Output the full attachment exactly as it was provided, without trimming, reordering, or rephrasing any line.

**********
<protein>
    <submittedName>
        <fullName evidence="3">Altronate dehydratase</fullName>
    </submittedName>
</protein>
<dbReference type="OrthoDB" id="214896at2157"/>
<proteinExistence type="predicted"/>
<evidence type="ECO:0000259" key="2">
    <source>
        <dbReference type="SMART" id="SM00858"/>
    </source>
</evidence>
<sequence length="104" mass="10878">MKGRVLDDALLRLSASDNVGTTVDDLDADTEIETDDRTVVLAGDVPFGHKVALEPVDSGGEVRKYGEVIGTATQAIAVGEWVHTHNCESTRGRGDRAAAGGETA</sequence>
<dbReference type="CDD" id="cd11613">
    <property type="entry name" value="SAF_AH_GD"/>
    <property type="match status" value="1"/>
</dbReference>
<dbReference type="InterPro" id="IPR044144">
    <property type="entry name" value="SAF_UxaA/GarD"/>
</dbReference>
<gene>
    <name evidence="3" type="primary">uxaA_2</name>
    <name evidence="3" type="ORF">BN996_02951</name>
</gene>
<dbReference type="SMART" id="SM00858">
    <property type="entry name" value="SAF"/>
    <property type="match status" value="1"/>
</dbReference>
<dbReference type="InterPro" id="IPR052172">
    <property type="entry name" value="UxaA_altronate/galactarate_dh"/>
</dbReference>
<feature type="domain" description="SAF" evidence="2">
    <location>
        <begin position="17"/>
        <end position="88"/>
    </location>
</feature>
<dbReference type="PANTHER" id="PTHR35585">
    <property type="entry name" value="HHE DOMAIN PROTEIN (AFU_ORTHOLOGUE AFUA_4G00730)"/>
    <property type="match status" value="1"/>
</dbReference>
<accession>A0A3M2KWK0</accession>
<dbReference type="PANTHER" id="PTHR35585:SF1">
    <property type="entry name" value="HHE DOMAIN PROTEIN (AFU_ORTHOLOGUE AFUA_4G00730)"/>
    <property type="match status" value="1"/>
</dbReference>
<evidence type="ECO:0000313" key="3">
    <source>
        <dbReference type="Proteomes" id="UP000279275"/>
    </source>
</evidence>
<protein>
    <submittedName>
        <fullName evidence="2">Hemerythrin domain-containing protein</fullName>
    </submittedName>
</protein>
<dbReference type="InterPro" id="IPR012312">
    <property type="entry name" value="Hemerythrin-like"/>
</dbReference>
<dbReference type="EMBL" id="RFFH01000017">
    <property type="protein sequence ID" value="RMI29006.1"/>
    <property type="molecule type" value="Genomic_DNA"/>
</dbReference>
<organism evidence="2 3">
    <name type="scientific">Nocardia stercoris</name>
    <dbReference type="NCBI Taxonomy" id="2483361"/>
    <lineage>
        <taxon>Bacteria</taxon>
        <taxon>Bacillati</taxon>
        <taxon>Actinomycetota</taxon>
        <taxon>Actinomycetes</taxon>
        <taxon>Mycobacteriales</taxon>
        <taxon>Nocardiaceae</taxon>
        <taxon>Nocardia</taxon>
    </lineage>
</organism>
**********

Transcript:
<protein>
    <submittedName>
        <fullName evidence="3">Altronate dehydratase</fullName>
    </submittedName>
</protein>
<dbReference type="OrthoDB" id="214896at2157"/>
<proteinExistence type="predicted"/>
<evidence type="ECO:0000259" key="2">
    <source>
        <dbReference type="SMART" id="SM00858"/>
    </source>
</evidence>
<sequence length="104" mass="10878">MKGRVLDDALLRLSASDNVGTTVDDLDADTEIETDDRTVVLAGDVPFGHKVALEPVDSGGEVRKYGEVIGTATQAIAVGEWVHTHNCESTRGRGDRAAAGGETA</sequence>
<dbReference type="CDD" id="cd11613">
    <property type="entry name" value="SAF_AH_GD"/>
    <property type="match status" value="1"/>
</dbReference>
<dbReference type="InterPro" id="IPR044144">
    <property type="entry name" value="SAF_UxaA/GarD"/>
</dbReference>
<gene>
    <name evidence="3" type="primary">uxaA_2</name>
    <name evidence="3" type="ORF">BN996_02951</name>
</gene>
<dbReference type="SMART" id="SM00858">
    <property type="entry name" value="SAF"/>
    <property type="match status" value="1"/>
</dbReference>
<dbReference type="InterPro" id="IPR052172">
    <property type="entry name" value="UxaA_altronate/galactarate_dh"/>
</dbReference>
<feature type="domain" description="SAF" evidence="2">
    <location>
        <begin position="17"/>
        <end position="88"/>
    </location>
</feature>
<dbReference type="PANTHER" id="PTHR35585">
    <property type="entry name" value="HHE DOMAIN PROTEIN (AFU_ORTHOLOGUE AFUA_4G00730)"/>
    <property type="match status" value="1"/>
</dbReference>
<accession>A0A3M2KWK0</accession>
<dbReference type="PANTHER" id="PTHR35585:SF1">
    <property type="entry name" value="HHE DOMAIN PROTEIN (AFU_ORTHOLOGUE AFUA_4G00730)"/>
    <property type="match status" value="1"/>
</dbReference>
<evidence type="ECO:0000313" key="3">
    <source>
        <dbReference type="Proteomes" id="UP000279275"/>
    </source>
</evidence>
<protein>
    <submittedName>
        <fullName evidence="2">Hemerythrin domain-containing protein</fullName>
    </submittedName>
</protein>
<dbReference type="InterPro" id="IPR012312">
    <property type="entry name" value="Hemerythrin-like"/>
</dbReference>
<dbReference type="EMBL" id="RFFH01000017">
    <property type="protein sequence ID" value="RMI29006.1"/>
    <property type="molecule type" value="Genomic_DNA"/>
</dbReference>
<organism evidence="2 3">
    <name type="scientific">Nocardia stercoris</name>
    <dbReference type="NCBI Taxonomy" id="2483361"/>
    <lineage>
        <taxon>Bacteria</taxon>
        <taxon>Bacillati</taxon>
        <taxon>Actinomycetota</taxon>
        <taxon>Actinomycetes</taxon>
        <taxon>Mycobacteriales</taxon>
        <taxon>Nocardiaceae</taxon>
        <taxon>Nocardia</taxon>
    </lineage>
</organism>